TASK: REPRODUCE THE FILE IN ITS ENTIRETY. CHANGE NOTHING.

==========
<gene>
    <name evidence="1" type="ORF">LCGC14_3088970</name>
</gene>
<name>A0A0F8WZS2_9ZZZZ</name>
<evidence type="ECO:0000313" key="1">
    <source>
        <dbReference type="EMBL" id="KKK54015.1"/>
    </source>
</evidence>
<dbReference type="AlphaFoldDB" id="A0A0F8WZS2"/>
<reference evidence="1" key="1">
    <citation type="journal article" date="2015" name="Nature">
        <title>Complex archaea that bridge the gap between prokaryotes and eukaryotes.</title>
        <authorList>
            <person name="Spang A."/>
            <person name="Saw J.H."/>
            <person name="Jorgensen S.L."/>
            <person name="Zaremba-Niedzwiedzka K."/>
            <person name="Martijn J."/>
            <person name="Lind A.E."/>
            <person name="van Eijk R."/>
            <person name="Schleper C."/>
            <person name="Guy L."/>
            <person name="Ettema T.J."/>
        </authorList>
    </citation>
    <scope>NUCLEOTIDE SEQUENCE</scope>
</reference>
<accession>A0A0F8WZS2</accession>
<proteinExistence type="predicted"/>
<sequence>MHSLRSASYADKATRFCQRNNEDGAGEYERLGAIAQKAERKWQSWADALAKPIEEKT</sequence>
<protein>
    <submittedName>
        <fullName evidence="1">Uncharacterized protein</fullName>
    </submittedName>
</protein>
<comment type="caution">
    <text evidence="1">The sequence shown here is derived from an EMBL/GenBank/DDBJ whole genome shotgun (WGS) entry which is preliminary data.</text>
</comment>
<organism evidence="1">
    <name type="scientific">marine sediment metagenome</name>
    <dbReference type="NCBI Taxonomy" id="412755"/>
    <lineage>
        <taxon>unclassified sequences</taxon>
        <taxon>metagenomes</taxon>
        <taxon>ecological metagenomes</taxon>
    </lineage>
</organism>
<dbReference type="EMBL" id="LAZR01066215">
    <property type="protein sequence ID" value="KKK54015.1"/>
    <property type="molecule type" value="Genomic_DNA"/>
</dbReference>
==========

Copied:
<gene>
    <name evidence="1" type="ORF">LCGC14_3088970</name>
</gene>
<name>A0A0F8WZS2_9ZZZZ</name>
<evidence type="ECO:0000313" key="1">
    <source>
        <dbReference type="EMBL" id="KKK54015.1"/>
    </source>
</evidence>
<dbReference type="AlphaFoldDB" id="A0A0F8WZS2"/>
<reference evidence="1" key="1">
    <citation type="journal article" date="2015" name="Nature">
        <title>Complex archaea that bridge the gap between prokaryotes and eukaryotes.</title>
        <authorList>
            <person name="Spang A."/>
            <person name="Saw J.H."/>
            <person name="Jorgensen S.L."/>
            <person name="Zaremba-Niedzwiedzka K."/>
            <person name="Martijn J."/>
            <person name="Lind A.E."/>
            <person name="van Eijk R."/>
            <person name="Schleper C."/>
            <person name="Guy L."/>
            <person name="Ettema T.J."/>
        </authorList>
    </citation>
    <scope>NUCLEOTIDE SEQUENCE</scope>
</reference>
<accession>A0A0F8WZS2</accession>
<proteinExistence type="predicted"/>
<sequence>MHSLRSASYADKATRFCQRNNEDGAGEYERLGAIAQKAERKWQSWADALAKPIEEKT</sequence>
<protein>
    <submittedName>
        <fullName evidence="1">Uncharacterized protein</fullName>
    </submittedName>
</protein>
<comment type="caution">
    <text evidence="1">The sequence shown here is derived from an EMBL/GenBank/DDBJ whole genome shotgun (WGS) entry which is preliminary data.</text>
</comment>
<organism evidence="1">
    <name type="scientific">marine sediment metagenome</name>
    <dbReference type="NCBI Taxonomy" id="412755"/>
    <lineage>
        <taxon>unclassified sequences</taxon>
        <taxon>metagenomes</taxon>
        <taxon>ecological metagenomes</taxon>
    </lineage>
</organism>
<dbReference type="EMBL" id="LAZR01066215">
    <property type="protein sequence ID" value="KKK54015.1"/>
    <property type="molecule type" value="Genomic_DNA"/>
</dbReference>